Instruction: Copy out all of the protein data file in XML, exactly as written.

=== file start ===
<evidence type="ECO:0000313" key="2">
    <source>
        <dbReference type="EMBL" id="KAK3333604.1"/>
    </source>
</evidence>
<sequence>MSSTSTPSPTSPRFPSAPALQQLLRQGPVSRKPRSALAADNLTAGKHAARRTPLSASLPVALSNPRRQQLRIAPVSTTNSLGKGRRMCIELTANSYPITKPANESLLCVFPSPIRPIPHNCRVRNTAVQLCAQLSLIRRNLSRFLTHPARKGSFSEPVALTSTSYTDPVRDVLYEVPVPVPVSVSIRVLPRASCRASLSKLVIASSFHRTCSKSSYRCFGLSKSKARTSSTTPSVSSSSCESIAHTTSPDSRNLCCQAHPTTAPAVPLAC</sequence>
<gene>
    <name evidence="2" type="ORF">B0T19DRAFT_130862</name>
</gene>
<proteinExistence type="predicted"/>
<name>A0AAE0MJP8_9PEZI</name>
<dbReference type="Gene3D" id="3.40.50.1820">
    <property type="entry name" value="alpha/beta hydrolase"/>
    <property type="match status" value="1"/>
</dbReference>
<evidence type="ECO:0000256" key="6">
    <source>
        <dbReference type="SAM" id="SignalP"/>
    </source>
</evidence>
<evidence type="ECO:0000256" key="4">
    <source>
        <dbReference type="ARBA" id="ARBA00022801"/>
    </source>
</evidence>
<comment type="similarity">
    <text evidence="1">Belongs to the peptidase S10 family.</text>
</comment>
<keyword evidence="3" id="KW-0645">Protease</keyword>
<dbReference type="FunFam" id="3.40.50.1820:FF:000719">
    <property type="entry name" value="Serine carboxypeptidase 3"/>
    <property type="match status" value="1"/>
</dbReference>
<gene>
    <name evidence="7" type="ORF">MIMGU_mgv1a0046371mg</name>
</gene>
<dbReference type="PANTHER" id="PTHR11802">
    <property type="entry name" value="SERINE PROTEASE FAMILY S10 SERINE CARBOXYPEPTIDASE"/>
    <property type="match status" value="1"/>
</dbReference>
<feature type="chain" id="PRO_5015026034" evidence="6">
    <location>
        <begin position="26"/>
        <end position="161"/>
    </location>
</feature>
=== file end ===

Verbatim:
<evidence type="ECO:0000313" key="2">
    <source>
        <dbReference type="EMBL" id="KAK3333604.1"/>
    </source>
</evidence>
<sequence>MSSTSTPSPTSPRFPSAPALQQLLRQGPVSRKPRSALAADNLTAGKHAARRTPLSASLPVALSNPRRQQLRIAPVSTTNSLGKGRRMCIELTANSYPITKPANESLLCVFPSPIRPIPHNCRVRNTAVQLCAQLSLIRRNLSRFLTHPARKGSFSEPVALTSTSYTDPVRDVLYEVPVPVPVSVSIRVLPRASCRASLSKLVIASSFHRTCSKSSYRCFGLSKSKARTSSTTPSVSSSSCESIAHTTSPDSRNLCCQAHPTTAPAVPLAC</sequence>
<gene>
    <name evidence="2" type="ORF">B0T19DRAFT_130862</name>
</gene>
<proteinExistence type="predicted"/>
<name>A0AAE0MJP8_9PEZI</name>
<dbReference type="Gene3D" id="3.40.50.1820">
    <property type="entry name" value="alpha/beta hydrolase"/>
    <property type="match status" value="1"/>
</dbReference>
<evidence type="ECO:0000256" key="6">
    <source>
        <dbReference type="SAM" id="SignalP"/>
    </source>
</evidence>
<evidence type="ECO:0000256" key="4">
    <source>
        <dbReference type="ARBA" id="ARBA00022801"/>
    </source>
</evidence>
<comment type="similarity">
    <text evidence="1">Belongs to the peptidase S10 family.</text>
</comment>
<keyword evidence="3" id="KW-0645">Protease</keyword>
<dbReference type="FunFam" id="3.40.50.1820:FF:000719">
    <property type="entry name" value="Serine carboxypeptidase 3"/>
    <property type="match status" value="1"/>
</dbReference>
<gene>
    <name evidence="7" type="ORF">MIMGU_mgv1a0046371mg</name>
</gene>
<dbReference type="PANTHER" id="PTHR11802">
    <property type="entry name" value="SERINE PROTEASE FAMILY S10 SERINE CARBOXYPEPTIDASE"/>
    <property type="match status" value="1"/>
</dbReference>
<feature type="chain" id="PRO_5015026034" evidence="6">
    <location>
        <begin position="26"/>
        <end position="161"/>
    </location>
</feature>